Section 11
Chapter 10,788

Identification of poorly differentiated synovial sarcoma: A comparison of clinicopathological and cytogenetic features with those of typical synovial sarcoma

de Silva, M.V.C.; McMahon, A.D.; Paterson, L.; Reid, R.

Histopathology 43(3): 220-230


ISSN/ISBN: 0309-0167
PMID: 12940774
DOI: 10.1046/j.1365-2559.2003.01668.x
Accession: 010787637

Download citation:  

Aims: Poorly differentiated areas in synovial sarcomas (SS) are known to be associated with a poorer prognosis. The aim of our study was to describe the morphological spectrum of poorly differentiated synovial sarcomas (PDSS) and refine the criteria for their recognition. Methods and results: The clinicopathological features of 28 PDSS were compared with those of 26 classic SS. Common cell types in PDSS included epithelioid, spindle and Ewing sarcoma-like small round cells. Unusual features included presence of desmoplastic small cell tumour-like areas and extraskeletal myxoid chondrosarcoma-like areas. The presence of necrosis (P=0.002), a mitotic rate over 10/10 high-power fields (P<0.001), a haemangiopericytomatous vascular pattern (P<0.001) and vascular invasion (P=0.003) were significantly associated with PDSS, while mast cells (P<0.001), calcification (P<0.001) and hyaline bands (P<0.001) were significantly associated with classic SS. Poorly differentiated areas showed increased proliferative activity with Ki67. PDSS showed a tendency to be larger (P=0.008) and to be located in proximal more than distal sites (P=0.025). Three entirely poorly differentiated tumours were diagnosed by demonstration of the t(X;18)(p11;q11) translocation. PDSS showed additional cytogenetic abnormalities. Conclusions: Poorly differentiated synovial sarcomas show a spectrum of histological features, which may simulate other malignant neoplasms. The diagnosis of entirely poorly differentiated synovial sarcomas requires cytogenetic analysis.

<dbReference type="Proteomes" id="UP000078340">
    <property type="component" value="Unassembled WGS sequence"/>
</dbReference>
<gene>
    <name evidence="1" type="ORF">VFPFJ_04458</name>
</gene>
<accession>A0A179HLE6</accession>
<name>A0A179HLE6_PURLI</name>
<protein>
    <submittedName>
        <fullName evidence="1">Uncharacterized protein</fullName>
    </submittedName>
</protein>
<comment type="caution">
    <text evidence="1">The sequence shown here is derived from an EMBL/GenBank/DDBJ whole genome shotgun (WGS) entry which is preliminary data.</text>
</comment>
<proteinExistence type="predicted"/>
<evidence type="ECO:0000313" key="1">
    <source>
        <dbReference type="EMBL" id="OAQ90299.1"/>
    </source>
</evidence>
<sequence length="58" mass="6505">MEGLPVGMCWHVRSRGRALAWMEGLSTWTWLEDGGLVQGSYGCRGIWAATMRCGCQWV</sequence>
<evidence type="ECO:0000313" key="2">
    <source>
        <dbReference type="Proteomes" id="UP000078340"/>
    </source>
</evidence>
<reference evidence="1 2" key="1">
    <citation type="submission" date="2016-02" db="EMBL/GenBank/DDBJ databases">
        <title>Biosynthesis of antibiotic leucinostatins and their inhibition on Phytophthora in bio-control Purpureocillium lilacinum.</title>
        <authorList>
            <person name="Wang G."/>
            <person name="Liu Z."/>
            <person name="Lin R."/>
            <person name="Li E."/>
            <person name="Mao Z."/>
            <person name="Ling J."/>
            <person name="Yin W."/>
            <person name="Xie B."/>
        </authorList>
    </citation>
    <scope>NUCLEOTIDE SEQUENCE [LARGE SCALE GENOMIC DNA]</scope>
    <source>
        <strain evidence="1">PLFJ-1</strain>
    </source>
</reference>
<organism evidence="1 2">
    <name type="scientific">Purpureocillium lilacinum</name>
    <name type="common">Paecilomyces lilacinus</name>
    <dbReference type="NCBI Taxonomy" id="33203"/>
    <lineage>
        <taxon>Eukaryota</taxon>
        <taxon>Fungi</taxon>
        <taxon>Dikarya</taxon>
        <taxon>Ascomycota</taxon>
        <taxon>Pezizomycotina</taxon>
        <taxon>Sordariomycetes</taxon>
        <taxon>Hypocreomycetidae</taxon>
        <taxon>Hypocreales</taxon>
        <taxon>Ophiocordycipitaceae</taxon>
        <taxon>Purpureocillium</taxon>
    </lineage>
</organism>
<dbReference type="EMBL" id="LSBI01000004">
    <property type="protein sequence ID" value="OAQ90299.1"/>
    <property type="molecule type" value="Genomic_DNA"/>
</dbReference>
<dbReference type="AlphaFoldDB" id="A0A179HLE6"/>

PDF emailed within 0-6 h: $19.90